The Chicago Outfit Roller Derby League has taken a bold step off the track that will have a huge impact when it competes within the Women's Flat Track Derby Association (WFTDA).
The Outfit formally voted in a policy to allow transgender women skaters to join the league, the Windy City Times has learned exclusively.
"We've yet to send out a formal press release regarding this, but we are very proud of the diversity represented by our league and we're glad that our league can be one of the leagues to formally create a policy allowing transwomen skaters," said Bethany Johnson, who skates as Meg Gyver and is the league's marketing manager.
Meg Gyver also is the league's lone transgender skater.
She is rostered as a pivot skater for the Outfit's Shade Brigade, the league's second-tiered team. The Syndicate is the Chicago Outfit's A-Team that plays chartered games for the WFTDA.
Meg Gyver has been with the Chicago Outfit for about nine months and also serves on its board of directors.
The Outfits' five-bout season runs from mid-May through early October.
"The policy itself is a very lenient policy versus what other sports organizations have required in the past," Johnson said. "Without too much in depth detail, it basically requires that transwomen who would like to skate with The Chicago Outfit have [to have] completed six months of hormonal treatment to try out and possibly skate for our league. In order to skate for our A-Team, The Syndicate, a trans woman skater would have to complete 1-year of hormonal treatment. It might surprise some people that we do not require trans women skaters to have completed surgical gender reassignment.
"The Outfit adopted the policy because it was just time to have an official policy. The Chicago Outfit is an extremely queer-positive roller derby league. They had discussed this policy in the past, but there never seemed to be any urgency as they hadn't had any transwomen actively trying out."
In fact, when Johnson joined the league last year, she did not disclose that she was a trangender woman. "I wasn't actively denying. … It just didn't come up," she said. "A discussion started within the league last fall regarding allowing trans skaters, and during that discussion I eventually just came out to the league in order to show the legitimacy of trans athletes in a definite and positive way
"For The Chicago Outfit, I think that having this policy is another step for our league to show how open and accepting of women from all walks of life we are. This policy also hopefully will help to continue the legitimization of transwomen athletes in this sport in other leagues throughout the country."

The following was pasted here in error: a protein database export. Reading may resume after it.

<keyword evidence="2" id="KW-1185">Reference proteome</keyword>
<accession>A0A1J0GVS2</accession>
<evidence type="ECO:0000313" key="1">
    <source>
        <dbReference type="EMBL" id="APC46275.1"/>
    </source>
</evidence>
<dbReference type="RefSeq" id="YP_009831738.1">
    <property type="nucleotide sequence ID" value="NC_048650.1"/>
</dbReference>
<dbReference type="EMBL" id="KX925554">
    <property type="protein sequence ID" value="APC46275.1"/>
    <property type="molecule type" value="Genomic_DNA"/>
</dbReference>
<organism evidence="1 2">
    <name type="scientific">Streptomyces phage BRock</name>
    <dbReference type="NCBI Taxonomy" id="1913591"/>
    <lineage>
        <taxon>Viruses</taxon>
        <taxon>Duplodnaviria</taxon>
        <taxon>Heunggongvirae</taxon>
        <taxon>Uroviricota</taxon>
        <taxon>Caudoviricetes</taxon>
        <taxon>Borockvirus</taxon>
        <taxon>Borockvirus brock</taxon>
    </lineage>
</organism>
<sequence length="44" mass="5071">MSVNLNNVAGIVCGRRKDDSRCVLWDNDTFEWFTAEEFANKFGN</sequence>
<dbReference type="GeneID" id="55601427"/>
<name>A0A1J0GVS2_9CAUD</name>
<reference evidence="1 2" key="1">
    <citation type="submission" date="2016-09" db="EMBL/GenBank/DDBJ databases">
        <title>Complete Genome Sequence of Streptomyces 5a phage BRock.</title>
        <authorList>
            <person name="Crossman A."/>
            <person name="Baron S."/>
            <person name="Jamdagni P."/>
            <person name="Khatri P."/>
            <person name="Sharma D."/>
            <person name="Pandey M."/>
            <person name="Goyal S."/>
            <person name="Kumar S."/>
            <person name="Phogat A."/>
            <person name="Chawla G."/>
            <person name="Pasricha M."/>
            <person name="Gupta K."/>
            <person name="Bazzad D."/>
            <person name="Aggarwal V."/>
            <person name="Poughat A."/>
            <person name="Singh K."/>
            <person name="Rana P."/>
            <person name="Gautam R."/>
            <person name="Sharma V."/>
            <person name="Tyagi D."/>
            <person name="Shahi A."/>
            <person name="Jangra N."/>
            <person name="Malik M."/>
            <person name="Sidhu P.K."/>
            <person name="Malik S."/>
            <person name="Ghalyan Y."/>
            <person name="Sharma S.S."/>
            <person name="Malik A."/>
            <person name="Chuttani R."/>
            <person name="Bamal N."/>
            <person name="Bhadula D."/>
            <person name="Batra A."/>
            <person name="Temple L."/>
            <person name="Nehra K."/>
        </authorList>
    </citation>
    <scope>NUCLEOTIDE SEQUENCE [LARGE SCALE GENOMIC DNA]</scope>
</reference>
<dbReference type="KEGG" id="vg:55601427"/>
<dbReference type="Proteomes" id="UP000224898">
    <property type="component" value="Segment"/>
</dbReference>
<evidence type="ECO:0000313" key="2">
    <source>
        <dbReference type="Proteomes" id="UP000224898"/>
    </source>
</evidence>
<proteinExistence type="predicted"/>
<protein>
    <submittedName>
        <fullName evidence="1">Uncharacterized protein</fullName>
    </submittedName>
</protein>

Johnson admitted that, yes, there was some opposition to the policy change, but limited. "People are sometimes wary of things they don't know about. I think it helped the skaters that were questioning this policy when they could put a face to the issue," Johnson said.
Johnson, 31, who lives in West Town, is an executive assistant for a major Chicago real-estate developer. "I've worked in the same company for nearly six years and really enjoy it," Johnson said.
Johnson started transitioning in 2000 while in college.
"Like most gender non-conforming people, I always knew there was something different about me," Johnson said. "After getting up the courage to work through all of this, I started transitioning near the end of college. I had a lot of financial struggles in the small town I was living in, so I moved to Chicago where financial opportunities and a strong LGBT community helped me work forward. Luckily, in Chicago I found the personal and financial stability that can be very hard for transwomen, and transmen, to attain and fully completed my transition several years ago.
"I was not immediately open about my being trans [to the Outfit,] but once we began talking about this policy, I wanted to be open about it."
Regardless of the negative impact it might have brought.
"Almost every trans person has had bad experiences with being trans," Johnson said. "My family initially disowned me and prevented me from finishing my college education. That relationship is still so strained that I haven't spoken with my mother since 2005. I've had friends who have parted ways from me because of it. Medical staff at hospitals has passed me around to their entire staff as an example of transwomen. Even in roller derby I've been treated like an interloper by some skaters who are not affiliated with The Chicago Outfit.
"But in The Chicago Outfit, I have never been treated with less than the utmost of respect and familial love."
Johnson said the Outfit's policy change certainly could bring more transgender skaters to the league.
"I would love to see other transwomen join, because this sport can really add so much to people's lives," Johnson said. "I've heard people say that roller derby saved their soul, and The Chicago Outfit definitely saved mine.
"I waited about five years to start playing this sport. I had asked people at other roller derby leagues if transwomen skaters were allowed and was told that the general consensus was that they weren't. But I want other transwomen, and really any and all women out there, to know that if you want to play this amazing sport there are leagues like The Chicago Outfit that are committed to finding strength through diversity."